What you need to know about the Graduate Teaching Fellows strike at UO

By Chris Wig of Eugene, Oregon. Chris is a political organizer and mental health worker, serves as vice chair of the Democratic Party of Lane County, and earned his master's degree in journalism from the University of Oregon.

Thousands of students from around the world choose to attend the University of Oregon—our state’s flagship university—because it’s a great place to learn the skills they need to participate in the 21st Century workforce. Apparently, it’s also a place where approximately 1,500 graduate teaching fellows (GTFs) work for less than a living wage without access to any paid sick leave.

And that’s about to change.

On December 2, a cold Tuesday morning, the GTFs declared a strike and took to the picket line after more than a year of intense negotiations with the university administration failed to produce a fair contract.

The crux of the disagreement is a familiar and controversial topic in Eugene—paid sick time. The GTFs have been negotiating for two weeks of paid sick and parental leave, while the administration countered by offering two weeks of “flex time,” which isn’t paid. The two sides almost reached an 11th hour compromise which would have placed $150,000 into a “graduate student hardship fund;” however university administrators were unwilling to write the fund into the GTFs contract, leading the GTFs to strike.

Ironically, the GTFs’ argument for paid sick and parental leave is based in no small part on research conducted by Dr. Scott Coltrane, who now serves as interim president of the university. In the December 2013 issue of The Atlantic, Coltrane wrote, “new policies should focus on wage replacement and ensuring fair treatment of parents in the workplace, regardless of gender,” and “any costs associated with taking paternal leave will be outweighed by potential gains.”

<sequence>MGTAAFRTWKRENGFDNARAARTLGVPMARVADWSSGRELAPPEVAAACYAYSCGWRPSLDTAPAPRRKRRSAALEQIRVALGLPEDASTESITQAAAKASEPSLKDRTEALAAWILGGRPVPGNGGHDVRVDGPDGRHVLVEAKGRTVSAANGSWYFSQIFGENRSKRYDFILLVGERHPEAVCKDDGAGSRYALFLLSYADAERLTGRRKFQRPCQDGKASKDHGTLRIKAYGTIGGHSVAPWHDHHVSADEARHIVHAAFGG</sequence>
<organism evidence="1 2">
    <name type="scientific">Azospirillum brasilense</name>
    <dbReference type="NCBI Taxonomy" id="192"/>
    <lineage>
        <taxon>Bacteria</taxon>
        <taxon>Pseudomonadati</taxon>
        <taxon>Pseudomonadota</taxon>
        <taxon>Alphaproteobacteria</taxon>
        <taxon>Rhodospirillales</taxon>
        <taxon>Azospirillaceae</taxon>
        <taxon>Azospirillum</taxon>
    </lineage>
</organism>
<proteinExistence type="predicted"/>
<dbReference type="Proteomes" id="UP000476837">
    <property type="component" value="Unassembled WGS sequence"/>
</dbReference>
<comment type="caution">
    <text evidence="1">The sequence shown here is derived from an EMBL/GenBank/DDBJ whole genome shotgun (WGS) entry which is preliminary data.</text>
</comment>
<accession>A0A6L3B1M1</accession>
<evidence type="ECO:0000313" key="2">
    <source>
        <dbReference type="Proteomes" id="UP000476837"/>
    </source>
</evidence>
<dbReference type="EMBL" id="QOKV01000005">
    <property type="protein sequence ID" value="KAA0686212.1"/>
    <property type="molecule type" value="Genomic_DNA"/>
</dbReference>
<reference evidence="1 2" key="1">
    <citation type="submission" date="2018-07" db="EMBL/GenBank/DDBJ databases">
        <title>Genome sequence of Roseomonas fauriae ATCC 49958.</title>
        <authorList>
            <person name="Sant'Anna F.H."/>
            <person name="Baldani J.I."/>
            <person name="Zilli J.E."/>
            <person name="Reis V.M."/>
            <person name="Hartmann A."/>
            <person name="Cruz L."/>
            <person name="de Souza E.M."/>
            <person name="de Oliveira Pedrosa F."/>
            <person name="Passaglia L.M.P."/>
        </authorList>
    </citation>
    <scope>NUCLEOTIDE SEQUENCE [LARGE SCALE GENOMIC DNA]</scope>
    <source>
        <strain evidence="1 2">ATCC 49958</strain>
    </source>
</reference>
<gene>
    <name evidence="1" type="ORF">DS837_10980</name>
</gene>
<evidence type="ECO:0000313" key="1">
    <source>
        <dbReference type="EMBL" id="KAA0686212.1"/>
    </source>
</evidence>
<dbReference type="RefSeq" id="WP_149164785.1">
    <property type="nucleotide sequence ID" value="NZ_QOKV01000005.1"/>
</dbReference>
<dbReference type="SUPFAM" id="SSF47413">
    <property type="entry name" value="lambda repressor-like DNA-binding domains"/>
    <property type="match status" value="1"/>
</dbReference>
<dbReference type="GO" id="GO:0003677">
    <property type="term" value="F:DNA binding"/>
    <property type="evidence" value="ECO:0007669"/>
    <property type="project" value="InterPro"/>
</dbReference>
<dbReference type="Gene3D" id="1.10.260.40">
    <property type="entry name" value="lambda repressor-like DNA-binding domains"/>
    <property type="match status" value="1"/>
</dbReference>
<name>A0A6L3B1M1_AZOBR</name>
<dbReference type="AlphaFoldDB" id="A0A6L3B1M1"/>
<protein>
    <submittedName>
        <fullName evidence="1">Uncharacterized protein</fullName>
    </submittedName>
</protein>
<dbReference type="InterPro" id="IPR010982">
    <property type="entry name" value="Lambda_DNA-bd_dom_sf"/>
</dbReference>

Throughout the first days of the strike, the GTFs have received a great deal of community support. Members of the Associated Students of the University of Oregon—the UO student government—and Student Labor Action project organized a “solidarity study-in” outside the university president’s office. Several elected officials spoke at the GTFs’ ‘Ready to Strike’ rally Monday night, including Majority Leader Val Hoyle, Lane County Commissioner Pete Sorenson, Mayor Kitty Piercy and City Councilor Claire Syrett; Sen. Michael Dembrow joined the picket line on the second morning of the strike. Many members of labor and political organizations, including American Federation of Teachers, Oregon Education Association, Oregon AFL-CIO, SEIU Local 503 and Sublocal 085, United Academics, the Democratic Party of Lane County and University of Oregon College Democrats have joined the picket line or sent letters of support.

So what can you do to help the GTFs achieve a fair contract with paid sick and parental leave?

To learn more about the GTFs and the strike, check out the GTFF website and Facebook page. For a solid overview of events leading up to the strike, read this article at Inside Higher Ed. You can find by far the most comprehensive coverage of the strike—complete with primary source documents—at the UO Matters blog.

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